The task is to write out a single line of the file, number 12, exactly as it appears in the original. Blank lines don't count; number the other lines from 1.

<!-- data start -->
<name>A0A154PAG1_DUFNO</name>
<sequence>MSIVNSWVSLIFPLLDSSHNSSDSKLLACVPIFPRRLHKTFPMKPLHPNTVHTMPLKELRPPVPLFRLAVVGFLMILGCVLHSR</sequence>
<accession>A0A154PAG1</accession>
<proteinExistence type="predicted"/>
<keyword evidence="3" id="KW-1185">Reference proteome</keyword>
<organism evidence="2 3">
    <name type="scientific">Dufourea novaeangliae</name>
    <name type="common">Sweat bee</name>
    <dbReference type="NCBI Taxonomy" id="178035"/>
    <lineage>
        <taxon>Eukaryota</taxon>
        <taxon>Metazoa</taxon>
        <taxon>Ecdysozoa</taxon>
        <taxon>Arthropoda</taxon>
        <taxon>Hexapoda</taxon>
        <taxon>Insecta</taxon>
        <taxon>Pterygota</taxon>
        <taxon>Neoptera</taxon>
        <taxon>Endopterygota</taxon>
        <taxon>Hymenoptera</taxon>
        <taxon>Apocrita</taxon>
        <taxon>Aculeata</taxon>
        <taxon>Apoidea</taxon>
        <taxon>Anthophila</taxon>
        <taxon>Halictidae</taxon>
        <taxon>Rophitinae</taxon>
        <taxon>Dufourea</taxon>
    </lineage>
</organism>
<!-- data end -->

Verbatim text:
        <taxon>Metazoa</taxon>